The opponents are not the Gnostics of the 2nd century, and the Christian Gnostics certainly could have existed in 60-90, having formed an ill-conceived notion of the liberty in Christ, as apparently some along similar lines in Colossae had (mentioned in Colossians, not written later than 75). Beyond their individual indulgences in pagan sins, they don't have any organization or complex beliefs about the nature of Christ and God as do the Gnostics of the 2nd century.
Perrin maintains that verse 19 shows that Jude deals with Gnostics because the word translated as "worldly/natural" is psychikoi, a technical term used by the Gnostics. Ironically it is this exact word among other things that has connected Jude with James who uses it in the same sense in 3:15. Moreover, Paul uses the same word in conjunction with "pneuma" (spirit/spiritual) to contrast (1 Cor. 2:14), and he is certainly not fighting Gnostics. In all three, the word describes the natural tendency to follow temptations, in Jude's case justified by a misinterpretation of Paul's freedom in Christ. Jude would have included more against the later Gnostics than their sins (cf. 1 John).
The old issues of the law are so far behind that the only concerns are not taking liberty too far. This means all Christians are addressed: whether Jew or Gentile, who are united, and the letter is probably an epistle for multiple locations. The fact that verses 3,4,17,22 seem to speak in personal terms is simply a literary device: Jude calls all Christians friends seeing that Jesus' prophecies are obviously for everyone (v.17), and v.22 can be seen applied anywhere.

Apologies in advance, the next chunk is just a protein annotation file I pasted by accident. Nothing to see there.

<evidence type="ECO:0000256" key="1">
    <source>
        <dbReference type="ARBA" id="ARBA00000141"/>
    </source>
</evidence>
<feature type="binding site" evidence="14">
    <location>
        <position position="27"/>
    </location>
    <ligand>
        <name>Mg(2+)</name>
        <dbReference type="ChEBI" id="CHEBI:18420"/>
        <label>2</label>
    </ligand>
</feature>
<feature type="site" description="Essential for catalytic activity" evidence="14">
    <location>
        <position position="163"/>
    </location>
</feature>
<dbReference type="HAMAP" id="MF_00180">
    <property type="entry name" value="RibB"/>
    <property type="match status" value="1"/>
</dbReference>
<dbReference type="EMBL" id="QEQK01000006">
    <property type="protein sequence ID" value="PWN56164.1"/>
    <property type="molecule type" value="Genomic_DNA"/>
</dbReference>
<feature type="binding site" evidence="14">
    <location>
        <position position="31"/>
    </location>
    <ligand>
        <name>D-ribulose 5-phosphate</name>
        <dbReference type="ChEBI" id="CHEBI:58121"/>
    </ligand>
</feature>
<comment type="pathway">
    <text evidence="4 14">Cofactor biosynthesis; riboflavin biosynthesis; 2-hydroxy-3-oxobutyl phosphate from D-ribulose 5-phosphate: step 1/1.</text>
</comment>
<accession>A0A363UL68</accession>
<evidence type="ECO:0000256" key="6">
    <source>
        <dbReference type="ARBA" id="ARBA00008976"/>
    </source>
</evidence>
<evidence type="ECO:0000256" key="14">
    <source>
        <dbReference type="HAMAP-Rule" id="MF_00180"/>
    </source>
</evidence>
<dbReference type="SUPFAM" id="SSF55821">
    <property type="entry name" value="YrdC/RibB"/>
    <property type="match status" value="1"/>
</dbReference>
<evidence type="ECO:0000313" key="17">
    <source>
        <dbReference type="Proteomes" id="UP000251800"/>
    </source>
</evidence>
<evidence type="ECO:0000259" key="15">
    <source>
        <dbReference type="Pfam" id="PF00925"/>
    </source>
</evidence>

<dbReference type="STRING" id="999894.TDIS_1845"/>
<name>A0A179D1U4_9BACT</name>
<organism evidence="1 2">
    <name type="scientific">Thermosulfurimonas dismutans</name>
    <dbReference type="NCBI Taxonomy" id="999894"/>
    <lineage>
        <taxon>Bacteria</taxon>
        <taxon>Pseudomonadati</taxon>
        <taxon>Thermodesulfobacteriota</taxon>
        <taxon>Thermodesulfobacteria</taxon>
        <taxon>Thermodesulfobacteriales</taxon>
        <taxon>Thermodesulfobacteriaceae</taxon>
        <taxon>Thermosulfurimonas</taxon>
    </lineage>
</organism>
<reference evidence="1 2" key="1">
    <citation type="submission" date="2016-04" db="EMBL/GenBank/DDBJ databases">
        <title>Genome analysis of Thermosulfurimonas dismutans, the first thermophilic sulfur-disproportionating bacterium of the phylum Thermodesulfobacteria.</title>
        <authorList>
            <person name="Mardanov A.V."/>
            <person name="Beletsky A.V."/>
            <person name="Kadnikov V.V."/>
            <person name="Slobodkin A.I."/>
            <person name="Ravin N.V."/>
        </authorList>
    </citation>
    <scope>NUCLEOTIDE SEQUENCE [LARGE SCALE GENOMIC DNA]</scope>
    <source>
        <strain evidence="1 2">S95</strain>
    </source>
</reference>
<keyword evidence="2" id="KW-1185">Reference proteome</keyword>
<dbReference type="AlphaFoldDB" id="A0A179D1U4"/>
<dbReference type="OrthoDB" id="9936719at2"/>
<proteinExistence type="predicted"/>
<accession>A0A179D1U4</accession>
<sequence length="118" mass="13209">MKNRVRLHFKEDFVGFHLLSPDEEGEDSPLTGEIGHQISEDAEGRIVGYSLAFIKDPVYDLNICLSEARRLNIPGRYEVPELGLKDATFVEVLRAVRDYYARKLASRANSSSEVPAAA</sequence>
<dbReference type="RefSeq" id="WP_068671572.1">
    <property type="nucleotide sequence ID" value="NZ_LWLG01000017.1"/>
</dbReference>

Since the earlier witnesses (the 2nd century) are unanimous in accepting Jude, Kümmel is most likely correct in asserting that the doubts over Jude's genuineness in the 3rd and 4th centuries were entirely due to its citation of non-canonical sources:
The early ecclesiastical attestation is at first good but then becomes uncertain. II Peter used Jude, and the Muratorian canon, Tertullian, and Clement of Alexandria regarded it as canonical. On the other hand, Origen quoted it, but did not regard it as a part of the canon (Eus., EH VI, 25). Eusebius (EH II, 23, 25; III, 25, 3), like Hieronymus, considered Jude as among the "disputed" writings. Nevertheless, this doubt of the canonicity of Jude obviously does not rest upon an independent tradition, but upon the offense caused by Jude's use of the Apocrypha.
In any case, it was apparently somewhat of a practice to quote non-canonical, but instructive, works to prove a point, as is shown by the quotation of Epimenides in Titus 1:12. I cannot agree with Perrin's assessment that verses 20-21 represent a "developing Christian liturgy" testifying to "the liturgical development of a trinitarian formula" since we see such praise in the Pauline letters.